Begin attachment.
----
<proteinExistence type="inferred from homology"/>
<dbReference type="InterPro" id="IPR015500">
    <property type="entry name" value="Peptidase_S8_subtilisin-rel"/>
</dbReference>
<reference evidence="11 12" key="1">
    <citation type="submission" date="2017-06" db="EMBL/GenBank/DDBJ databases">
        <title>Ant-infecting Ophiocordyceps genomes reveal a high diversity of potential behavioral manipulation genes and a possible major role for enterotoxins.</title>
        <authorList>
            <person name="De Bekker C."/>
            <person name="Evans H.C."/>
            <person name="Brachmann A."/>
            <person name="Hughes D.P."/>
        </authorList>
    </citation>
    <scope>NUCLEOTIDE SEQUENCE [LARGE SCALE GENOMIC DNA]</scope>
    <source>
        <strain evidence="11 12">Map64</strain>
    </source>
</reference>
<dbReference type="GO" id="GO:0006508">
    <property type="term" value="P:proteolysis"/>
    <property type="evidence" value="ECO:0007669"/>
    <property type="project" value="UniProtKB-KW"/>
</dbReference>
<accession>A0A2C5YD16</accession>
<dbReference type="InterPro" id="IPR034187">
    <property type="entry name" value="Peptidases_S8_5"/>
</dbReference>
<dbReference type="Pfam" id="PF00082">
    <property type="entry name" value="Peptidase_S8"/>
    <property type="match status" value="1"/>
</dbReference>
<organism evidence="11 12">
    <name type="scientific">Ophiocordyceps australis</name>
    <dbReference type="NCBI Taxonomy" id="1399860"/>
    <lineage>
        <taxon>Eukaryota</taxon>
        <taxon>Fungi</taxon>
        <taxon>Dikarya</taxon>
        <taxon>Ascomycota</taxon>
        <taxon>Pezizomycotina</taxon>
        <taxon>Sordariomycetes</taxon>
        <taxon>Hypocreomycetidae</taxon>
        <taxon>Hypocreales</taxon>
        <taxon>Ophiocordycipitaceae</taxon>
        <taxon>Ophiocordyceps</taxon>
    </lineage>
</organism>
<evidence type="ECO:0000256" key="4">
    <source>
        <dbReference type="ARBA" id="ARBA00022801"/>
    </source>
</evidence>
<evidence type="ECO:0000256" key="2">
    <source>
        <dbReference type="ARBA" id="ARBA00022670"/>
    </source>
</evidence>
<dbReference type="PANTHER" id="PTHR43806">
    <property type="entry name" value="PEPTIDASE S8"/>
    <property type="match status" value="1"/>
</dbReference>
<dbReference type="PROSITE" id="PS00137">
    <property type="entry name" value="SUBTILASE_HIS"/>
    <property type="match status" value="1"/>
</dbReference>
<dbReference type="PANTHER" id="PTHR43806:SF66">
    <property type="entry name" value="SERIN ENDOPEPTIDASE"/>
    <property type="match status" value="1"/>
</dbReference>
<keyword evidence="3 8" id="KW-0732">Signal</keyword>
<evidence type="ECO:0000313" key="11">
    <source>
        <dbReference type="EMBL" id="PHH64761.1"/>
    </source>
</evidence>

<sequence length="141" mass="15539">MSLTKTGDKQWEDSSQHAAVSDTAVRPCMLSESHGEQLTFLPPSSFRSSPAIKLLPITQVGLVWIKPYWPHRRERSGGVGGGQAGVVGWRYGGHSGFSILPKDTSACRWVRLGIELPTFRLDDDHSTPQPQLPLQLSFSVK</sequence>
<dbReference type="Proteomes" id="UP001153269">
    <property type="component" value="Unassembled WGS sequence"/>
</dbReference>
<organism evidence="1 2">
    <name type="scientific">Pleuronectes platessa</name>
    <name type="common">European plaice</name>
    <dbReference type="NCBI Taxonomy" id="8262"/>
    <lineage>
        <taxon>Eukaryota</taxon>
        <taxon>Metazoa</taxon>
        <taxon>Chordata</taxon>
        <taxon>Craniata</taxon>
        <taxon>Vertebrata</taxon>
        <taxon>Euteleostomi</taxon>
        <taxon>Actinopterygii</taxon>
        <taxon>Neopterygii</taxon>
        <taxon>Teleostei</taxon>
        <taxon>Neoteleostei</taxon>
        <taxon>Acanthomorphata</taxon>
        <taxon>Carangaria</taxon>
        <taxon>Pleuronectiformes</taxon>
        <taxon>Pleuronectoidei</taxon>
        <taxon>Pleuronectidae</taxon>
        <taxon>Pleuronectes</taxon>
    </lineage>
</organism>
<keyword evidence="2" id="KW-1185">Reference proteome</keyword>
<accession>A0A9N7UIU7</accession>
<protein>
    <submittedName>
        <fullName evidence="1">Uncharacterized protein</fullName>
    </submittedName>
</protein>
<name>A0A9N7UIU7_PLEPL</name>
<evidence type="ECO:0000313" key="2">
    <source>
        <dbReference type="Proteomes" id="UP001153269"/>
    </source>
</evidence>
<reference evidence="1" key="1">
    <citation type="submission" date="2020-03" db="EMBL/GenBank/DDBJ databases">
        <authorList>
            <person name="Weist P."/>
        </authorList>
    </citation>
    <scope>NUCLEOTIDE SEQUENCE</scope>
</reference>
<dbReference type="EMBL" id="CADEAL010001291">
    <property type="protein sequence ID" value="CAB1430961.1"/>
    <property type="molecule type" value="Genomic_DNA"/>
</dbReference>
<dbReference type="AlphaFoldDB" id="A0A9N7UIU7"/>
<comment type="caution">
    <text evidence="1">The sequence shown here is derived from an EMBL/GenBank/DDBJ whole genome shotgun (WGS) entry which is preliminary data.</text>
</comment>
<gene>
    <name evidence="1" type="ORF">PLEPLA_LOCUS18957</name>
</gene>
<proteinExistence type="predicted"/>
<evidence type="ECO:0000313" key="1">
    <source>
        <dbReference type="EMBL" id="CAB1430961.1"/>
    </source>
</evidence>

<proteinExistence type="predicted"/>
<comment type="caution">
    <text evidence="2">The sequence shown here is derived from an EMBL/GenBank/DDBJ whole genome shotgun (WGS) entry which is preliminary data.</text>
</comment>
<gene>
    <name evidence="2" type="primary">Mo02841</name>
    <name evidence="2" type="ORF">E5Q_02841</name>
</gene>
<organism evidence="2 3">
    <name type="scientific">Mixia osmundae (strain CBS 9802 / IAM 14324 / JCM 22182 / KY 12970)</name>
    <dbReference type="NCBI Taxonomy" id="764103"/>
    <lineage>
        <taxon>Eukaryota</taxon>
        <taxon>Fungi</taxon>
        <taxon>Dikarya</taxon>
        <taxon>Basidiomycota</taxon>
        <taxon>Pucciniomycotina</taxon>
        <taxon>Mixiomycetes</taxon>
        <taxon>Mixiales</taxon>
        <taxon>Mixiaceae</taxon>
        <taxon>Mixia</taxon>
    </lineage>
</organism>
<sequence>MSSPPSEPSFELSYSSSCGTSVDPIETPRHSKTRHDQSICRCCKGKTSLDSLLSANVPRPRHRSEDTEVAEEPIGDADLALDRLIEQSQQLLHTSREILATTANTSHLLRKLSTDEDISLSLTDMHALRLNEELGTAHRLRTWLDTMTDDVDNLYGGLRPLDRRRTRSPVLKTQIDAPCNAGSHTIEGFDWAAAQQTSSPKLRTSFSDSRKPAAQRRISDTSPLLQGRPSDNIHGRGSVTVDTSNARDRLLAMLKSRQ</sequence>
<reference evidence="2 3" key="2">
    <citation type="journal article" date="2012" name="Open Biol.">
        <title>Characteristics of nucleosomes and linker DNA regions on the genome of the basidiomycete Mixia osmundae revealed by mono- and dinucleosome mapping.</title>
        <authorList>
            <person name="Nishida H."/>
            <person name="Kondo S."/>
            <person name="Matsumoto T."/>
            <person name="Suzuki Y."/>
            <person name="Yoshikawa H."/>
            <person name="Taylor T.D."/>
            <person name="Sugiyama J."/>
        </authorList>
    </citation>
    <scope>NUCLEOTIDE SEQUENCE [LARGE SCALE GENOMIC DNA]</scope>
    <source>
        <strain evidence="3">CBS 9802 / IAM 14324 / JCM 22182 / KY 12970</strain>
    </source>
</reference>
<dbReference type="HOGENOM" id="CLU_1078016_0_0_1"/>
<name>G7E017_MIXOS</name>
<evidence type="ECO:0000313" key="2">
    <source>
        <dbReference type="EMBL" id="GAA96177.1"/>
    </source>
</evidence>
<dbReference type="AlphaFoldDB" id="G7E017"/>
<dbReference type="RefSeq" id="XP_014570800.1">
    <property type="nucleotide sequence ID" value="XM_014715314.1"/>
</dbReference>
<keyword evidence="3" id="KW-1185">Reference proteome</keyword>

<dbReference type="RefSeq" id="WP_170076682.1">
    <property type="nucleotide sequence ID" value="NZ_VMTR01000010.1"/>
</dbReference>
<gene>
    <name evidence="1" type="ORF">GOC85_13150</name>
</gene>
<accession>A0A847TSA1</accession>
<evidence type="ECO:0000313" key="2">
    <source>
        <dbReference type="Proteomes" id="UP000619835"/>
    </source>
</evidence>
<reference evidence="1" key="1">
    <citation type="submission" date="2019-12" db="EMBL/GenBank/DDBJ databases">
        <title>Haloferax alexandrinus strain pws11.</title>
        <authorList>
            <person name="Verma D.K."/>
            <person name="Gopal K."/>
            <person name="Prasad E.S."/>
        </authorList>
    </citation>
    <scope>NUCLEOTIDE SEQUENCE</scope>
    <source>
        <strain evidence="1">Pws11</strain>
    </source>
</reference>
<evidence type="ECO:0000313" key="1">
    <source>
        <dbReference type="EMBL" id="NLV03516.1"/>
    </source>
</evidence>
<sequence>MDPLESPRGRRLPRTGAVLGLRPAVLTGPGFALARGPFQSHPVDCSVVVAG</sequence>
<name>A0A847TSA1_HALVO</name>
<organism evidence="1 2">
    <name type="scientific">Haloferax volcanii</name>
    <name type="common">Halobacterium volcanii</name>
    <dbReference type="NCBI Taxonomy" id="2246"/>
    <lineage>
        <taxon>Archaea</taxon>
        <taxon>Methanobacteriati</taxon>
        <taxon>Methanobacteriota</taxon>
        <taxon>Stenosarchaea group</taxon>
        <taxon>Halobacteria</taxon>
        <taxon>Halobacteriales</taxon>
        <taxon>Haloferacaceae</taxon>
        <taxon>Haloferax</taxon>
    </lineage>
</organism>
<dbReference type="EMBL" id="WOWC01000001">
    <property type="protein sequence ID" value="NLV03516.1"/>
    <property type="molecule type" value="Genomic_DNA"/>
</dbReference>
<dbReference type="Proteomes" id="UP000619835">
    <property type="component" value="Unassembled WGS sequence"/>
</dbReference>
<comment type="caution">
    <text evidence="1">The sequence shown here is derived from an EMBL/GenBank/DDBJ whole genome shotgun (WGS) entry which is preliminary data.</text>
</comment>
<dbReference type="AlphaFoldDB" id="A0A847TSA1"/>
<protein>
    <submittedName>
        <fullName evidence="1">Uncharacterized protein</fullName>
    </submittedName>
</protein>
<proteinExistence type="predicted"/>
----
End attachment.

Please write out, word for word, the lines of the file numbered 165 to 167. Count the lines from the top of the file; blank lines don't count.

<sequence>MSSPPSEPSFELSYSSSCGTSVDPIETPRHSKTRHDQSICRCCKGKTSLDSLLSANVPRPRHRSEDTEVAEEPIGDADLALDRLIEQSQQLLHTSREILATTANTSHLLRKLSTDEDISLSLTDMHALRLNEELGTAHRLRTWLDTMTDDVDNLYGGLRPLDRRRTRSPVLKTQIDAPCNAGSHTIEGFDWAAAQQTSSPKLRTSFSDSRKPAAQRRISDTSPLLQGRPSDNIHGRGSVTVDTSNARDRLLAMLKSRQ</sequence>
<reference evidence="2 3" key="2">
    <citation type="journal article" date="2012" name="Open Biol.">